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On the trails again.

<span class="bold">The Legend of Heroes: Trails of Cold Steel</span>, in a worldwide PC premiere, is available now with a 10% launch discount and free DLC Special Item Bundle, DRM-free on

For veterans and newcomers alike, The Legend of Heroes: Trails of Cold Steel features a rich and nuanced world, expanding gameplay through an all new Combat Link System and streamlined mechanics; as well as all-new content prepared specifically for the PC release.

Now available with 3 DLC bundles of outfits and accessories: Special Item Bundle – free for a limited time; a collection of casual outfits in the Costume Pack; and the Shining Pom Bait Pack.

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The launch discount will last until August 8, 5 PM UTC.
Post edited August 02, 2017 by GOG_Solostran
Great game, great port, totally worth the $40 for the base game even though it is a several year old title I've already played on my Vita.

That DLC pricing though...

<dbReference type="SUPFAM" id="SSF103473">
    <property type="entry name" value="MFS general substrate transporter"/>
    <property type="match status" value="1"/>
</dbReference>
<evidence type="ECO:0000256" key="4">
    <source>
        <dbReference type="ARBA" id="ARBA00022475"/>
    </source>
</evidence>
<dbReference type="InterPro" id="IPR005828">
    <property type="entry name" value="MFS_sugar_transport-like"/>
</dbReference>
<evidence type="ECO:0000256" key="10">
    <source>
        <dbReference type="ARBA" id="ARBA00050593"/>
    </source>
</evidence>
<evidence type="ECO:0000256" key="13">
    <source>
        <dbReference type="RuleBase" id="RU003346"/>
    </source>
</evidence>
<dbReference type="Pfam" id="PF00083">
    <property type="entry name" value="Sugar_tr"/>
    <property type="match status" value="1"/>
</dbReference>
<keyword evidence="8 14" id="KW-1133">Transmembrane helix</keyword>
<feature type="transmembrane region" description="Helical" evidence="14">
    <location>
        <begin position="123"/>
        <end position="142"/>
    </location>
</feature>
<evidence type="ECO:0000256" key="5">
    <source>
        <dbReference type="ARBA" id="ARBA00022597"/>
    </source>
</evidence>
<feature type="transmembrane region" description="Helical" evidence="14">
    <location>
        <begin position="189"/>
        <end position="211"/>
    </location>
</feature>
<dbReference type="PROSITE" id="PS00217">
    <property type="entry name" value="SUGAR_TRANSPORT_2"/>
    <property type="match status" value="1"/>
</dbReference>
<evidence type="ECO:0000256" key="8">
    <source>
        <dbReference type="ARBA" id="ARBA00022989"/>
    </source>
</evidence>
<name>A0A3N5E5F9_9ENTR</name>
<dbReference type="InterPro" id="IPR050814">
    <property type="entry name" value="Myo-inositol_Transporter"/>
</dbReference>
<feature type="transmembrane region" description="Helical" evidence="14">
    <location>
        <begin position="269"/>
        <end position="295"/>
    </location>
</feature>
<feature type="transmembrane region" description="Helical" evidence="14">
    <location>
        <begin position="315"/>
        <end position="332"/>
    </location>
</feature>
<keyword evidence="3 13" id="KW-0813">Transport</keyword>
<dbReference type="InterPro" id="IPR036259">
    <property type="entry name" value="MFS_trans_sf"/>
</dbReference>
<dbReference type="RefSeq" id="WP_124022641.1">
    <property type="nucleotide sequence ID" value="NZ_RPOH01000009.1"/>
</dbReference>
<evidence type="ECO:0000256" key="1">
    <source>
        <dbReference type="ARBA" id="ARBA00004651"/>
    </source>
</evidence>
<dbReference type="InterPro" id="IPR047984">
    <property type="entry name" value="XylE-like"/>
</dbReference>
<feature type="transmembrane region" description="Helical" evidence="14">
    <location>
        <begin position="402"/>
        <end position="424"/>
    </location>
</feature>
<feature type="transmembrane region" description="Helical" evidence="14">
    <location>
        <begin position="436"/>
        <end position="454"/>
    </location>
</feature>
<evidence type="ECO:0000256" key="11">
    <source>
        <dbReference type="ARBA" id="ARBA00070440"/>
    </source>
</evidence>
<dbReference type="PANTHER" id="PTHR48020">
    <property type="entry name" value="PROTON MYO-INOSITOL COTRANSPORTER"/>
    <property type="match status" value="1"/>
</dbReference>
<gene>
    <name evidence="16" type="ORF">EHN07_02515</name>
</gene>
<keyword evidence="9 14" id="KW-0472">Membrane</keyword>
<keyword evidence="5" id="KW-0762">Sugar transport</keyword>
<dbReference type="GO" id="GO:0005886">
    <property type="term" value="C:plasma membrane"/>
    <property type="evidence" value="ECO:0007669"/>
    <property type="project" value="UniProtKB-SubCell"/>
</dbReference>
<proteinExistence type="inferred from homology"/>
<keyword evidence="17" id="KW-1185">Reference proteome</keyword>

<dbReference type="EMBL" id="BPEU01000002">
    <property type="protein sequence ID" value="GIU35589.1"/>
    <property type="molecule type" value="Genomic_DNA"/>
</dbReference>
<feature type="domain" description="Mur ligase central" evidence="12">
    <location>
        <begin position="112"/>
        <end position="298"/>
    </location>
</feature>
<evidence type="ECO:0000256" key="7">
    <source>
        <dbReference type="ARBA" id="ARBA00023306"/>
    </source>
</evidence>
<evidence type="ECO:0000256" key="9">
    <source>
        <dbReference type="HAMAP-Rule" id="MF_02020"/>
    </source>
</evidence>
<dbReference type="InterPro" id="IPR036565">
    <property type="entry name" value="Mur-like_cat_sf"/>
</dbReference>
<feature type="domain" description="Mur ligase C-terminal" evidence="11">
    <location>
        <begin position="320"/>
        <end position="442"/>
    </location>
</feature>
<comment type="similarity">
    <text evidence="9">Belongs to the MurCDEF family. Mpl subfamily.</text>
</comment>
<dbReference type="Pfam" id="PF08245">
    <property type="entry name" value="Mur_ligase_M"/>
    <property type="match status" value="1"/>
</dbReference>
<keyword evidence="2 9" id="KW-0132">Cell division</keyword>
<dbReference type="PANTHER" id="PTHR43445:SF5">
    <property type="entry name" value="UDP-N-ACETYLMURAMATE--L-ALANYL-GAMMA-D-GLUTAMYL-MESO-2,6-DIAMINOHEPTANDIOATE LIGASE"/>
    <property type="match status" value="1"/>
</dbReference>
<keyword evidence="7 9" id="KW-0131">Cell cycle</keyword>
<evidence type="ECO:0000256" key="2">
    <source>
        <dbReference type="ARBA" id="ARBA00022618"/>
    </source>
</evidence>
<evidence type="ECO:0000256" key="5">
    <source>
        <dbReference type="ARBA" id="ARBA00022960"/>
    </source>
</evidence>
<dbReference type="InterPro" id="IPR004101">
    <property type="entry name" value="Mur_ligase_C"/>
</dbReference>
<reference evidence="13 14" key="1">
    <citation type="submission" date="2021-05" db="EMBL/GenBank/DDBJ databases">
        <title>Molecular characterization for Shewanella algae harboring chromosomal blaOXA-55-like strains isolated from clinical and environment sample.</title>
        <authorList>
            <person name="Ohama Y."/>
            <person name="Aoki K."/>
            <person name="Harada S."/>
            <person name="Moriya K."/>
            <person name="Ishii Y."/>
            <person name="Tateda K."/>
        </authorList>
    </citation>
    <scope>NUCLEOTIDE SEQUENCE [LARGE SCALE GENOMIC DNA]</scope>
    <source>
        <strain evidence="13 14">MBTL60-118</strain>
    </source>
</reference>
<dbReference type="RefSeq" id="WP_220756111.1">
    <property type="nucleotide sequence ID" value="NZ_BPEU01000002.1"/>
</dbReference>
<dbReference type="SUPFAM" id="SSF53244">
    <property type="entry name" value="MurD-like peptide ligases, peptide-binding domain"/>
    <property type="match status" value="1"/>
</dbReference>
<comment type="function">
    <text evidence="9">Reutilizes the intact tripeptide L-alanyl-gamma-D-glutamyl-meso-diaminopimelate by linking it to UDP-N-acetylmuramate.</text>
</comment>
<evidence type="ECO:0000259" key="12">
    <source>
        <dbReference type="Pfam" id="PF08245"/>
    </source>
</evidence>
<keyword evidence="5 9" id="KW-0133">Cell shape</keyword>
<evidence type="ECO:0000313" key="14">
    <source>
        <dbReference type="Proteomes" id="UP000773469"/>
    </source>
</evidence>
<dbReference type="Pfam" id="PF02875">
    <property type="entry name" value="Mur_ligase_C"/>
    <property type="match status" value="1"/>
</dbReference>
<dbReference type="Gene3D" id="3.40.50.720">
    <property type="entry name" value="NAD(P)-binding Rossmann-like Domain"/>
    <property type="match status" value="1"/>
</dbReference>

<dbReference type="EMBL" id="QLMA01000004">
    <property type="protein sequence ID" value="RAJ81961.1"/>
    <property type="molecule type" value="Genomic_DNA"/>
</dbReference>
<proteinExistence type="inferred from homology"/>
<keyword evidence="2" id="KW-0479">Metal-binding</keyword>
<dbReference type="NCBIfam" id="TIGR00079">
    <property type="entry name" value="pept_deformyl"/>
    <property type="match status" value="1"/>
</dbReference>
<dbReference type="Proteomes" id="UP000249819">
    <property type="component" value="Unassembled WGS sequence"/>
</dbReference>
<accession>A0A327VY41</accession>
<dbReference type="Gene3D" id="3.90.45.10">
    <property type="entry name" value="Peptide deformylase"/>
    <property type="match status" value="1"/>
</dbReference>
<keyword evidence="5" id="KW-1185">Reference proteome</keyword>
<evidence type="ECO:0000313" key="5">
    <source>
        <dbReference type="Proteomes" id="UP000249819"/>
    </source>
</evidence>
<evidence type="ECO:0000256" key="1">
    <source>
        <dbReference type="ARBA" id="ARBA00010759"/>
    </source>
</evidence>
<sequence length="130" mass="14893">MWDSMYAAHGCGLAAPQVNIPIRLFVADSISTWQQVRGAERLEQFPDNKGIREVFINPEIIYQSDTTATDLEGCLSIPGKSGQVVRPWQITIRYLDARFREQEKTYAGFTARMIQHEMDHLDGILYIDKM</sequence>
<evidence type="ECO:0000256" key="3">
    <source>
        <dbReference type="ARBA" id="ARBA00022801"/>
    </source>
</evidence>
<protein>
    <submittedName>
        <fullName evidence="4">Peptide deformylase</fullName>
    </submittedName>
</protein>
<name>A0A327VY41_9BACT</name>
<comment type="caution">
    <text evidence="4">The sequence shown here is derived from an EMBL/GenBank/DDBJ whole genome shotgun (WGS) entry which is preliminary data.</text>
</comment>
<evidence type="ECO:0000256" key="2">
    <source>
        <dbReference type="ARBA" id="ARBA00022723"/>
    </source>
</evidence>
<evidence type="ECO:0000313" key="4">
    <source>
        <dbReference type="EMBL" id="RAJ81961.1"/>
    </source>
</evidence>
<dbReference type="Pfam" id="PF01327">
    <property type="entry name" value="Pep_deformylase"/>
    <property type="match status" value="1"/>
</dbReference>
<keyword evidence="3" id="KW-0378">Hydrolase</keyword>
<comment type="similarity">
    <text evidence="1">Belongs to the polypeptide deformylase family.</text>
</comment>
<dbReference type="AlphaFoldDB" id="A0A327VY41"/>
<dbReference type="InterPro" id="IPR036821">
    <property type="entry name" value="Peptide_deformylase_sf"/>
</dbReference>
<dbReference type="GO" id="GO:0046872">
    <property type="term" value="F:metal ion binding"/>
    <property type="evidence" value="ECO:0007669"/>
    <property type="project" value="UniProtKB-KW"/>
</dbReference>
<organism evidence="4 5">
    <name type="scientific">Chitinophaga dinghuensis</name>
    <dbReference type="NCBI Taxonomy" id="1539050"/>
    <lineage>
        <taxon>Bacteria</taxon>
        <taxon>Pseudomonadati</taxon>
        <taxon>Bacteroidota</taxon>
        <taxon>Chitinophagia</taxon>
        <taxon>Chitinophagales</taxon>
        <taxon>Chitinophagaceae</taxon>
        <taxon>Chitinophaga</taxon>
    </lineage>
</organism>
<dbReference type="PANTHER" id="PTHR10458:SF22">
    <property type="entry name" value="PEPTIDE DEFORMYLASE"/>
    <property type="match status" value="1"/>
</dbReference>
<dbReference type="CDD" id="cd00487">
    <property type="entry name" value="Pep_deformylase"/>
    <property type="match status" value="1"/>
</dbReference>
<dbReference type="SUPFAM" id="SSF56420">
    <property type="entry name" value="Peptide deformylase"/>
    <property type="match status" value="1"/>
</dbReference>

Maybe when they're 75% off.
I'm so glad that I completed Trails in the Sky the 3rd just on the cusp of Cold Steel's release. Literally on the morning of the same day!

It's great to be back basically immediately and to think that the Erebonian Empire's saga is still not done with Calvard left and potentially a mega series encompassing the whole Zemurian Continent afterwards (here's to hoping).

A mere 11 hours in on my end and I'm already thinking that multiple play-throughs will be in order.
Erpy: Only important cutscenes are voiced. The game contains way too much text (and Falcom is way too small a company) to do a full-voice version of a script of that magnitude. And yeah, it can be a bit rough. Cold Steel was Falcom's first project with the 3D engine they've used since and the assets take some getting used to.

Regarding the characters, yeah that incident makes most folks cringe. One hurdle Cold Steel has that instead of starting out with a small group (like Estelle and Joshua in Sky) that gruadually expands, all protagonists are classmates, meaning the entire cast is introduced at once and the writers set up some quick ham-handed conflicts between some of them. It gets a lot better over time though and "that incident" is thankfully quickly resolved. (I think they set it up purely so they could pull an unexpected resolution out later on, which was not an elegant way to handle it)